USC researchers will develop a citizen science app for people living in fire-prone areas to help predict the likelihood of bushfires in Australia and minimise their devastating effects.
The University has been awarded an Australian Government Citizen Science Grant of almost $500,000 to design and implement the app, called NOBURN (National Bush Fire Resilience Network).
Citizen scientists from around the country, including people who hike, work and camp in forest areas, will be encouraged to use the app to collect vital data in the form of photos and forest fuel samples.
The Citizen Science Grants are awarded for scientific research projects with a national impact that engage the public as citizen scientists and is part of Inspiring Australia – Science Engagement Program.
The project will be led by Deputy Director of USC’s Forest Research Institute Professor Mark Brown and Director of USC’s Centre for Human Factors and Sociotechnical Systems Professor Paul Salmon.
They will be supported by USC Research Fellow Dr Sam Van Holsbeeck and will work in cooperation with artificial intelligence (AI) experts at the Australian Institute for Machine Learning (AIML) at the University of Adelaide.
Professor Brown said the data gathered would be matched with satellite imagery and then used to train AI systems to predict the probability, severity and burn area of potential bushfires.
“While naturally occurring bushfires cannot be avoided, there is an opportunity with this project to predict their likelihood and implement strategies to minimise their impact on the environment, property and life,” he said.
“Over 10 million hectares were burnt and over 2,000 homes were destroyed in the 2019-20 fire season, and the impact on agriculture, forestry and tourism industries was devastating.
“A range of factors determine the intensity and speed of fires, including fuel load, moisture, ignition source and wind. However, the methods currently available to predict fire events and risk are complex and not easily accessible for residents in bushfire-prone areas.”
Professor Salmon said the NOBURN project would result in new knowledge which would be shared with key stakeholders including fire authorities, forest professionals, landowners, key government representatives, and most importantly residents living in fire-prone areas.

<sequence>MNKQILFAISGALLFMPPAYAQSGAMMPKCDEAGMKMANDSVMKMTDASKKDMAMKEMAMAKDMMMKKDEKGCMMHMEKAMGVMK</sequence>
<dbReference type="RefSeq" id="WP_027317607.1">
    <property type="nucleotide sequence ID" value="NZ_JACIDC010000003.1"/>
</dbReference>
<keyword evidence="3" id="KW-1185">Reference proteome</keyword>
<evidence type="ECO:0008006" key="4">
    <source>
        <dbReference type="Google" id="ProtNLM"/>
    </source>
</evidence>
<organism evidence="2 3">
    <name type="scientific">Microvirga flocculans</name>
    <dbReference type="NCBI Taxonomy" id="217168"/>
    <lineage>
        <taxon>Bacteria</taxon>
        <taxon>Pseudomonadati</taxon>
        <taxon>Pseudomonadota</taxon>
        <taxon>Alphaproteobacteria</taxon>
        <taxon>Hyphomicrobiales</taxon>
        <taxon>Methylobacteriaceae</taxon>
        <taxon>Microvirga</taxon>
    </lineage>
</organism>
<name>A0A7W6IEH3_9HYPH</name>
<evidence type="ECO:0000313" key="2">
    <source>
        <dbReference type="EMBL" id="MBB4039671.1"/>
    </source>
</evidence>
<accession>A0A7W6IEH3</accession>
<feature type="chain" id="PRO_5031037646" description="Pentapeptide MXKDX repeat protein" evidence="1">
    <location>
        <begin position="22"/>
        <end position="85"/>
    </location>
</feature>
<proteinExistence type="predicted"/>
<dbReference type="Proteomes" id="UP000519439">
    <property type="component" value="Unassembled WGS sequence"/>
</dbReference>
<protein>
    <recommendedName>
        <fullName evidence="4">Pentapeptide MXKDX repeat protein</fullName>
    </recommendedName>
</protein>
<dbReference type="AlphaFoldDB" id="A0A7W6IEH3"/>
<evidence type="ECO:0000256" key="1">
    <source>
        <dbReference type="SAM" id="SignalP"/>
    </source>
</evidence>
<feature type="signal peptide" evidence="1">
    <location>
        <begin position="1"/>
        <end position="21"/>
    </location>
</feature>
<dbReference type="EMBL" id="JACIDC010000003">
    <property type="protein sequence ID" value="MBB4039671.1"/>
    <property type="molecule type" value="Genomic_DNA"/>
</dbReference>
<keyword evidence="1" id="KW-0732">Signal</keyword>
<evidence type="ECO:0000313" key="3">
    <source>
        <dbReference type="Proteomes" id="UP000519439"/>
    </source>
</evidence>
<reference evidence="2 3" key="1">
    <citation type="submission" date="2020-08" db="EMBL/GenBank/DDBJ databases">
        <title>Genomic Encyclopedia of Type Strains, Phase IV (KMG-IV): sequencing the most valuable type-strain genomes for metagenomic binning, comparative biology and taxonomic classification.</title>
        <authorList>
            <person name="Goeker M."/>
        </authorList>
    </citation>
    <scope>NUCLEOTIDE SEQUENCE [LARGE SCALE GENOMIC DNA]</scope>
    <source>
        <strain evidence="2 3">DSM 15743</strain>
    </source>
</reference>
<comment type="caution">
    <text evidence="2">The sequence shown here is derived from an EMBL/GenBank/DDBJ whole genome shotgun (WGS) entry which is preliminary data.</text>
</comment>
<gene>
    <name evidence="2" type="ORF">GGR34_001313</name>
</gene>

“Before a fire, the outputs can indicate high-risk bushfire areas and support community preparation for disaster resilience,” he said.
“Once there is an ignition, the AI model can quickly and more accurately predict the direction, extent, severity and boundary of the fire, allowing targeted and strategic interventions.
“This vital information can be used to inform forest management crews ahead of possible fires about the potential fire damage, severity, and affected areas.”
Professor Salmon said the NOBURN app project would be a highly innovative, first-of-its-kind collaboration between experts in human factors, forestry and intelligence and machine learning.
“The outputs of the program will enhance Australia's resilience to bushfires as well as make a number of significant contributions to the academic community working in the area of disaster preparedness and response.”
Professor Javen Shi is Director of Advanced Reasoning and Learning at AIML, and the AI lead on the project.
“We are delighted this new grant will allow us to continue our already successful collaboration with USC developing new approaches for bushfire management,” he said.
AIML and USC created a winning entry as the Fuel and Fire Risk team in the Data Quest 2020 showcase exploring how collaborative research can help solve the bushfire crisis.
“Machine learning is a type of AI that can capture complex patterns in data and make predictions based on what it has learned from previous observations,” Professor Shi said.
“In this project, the citizen science NOBURN app will give us access to more data that can be used to train the AI.”
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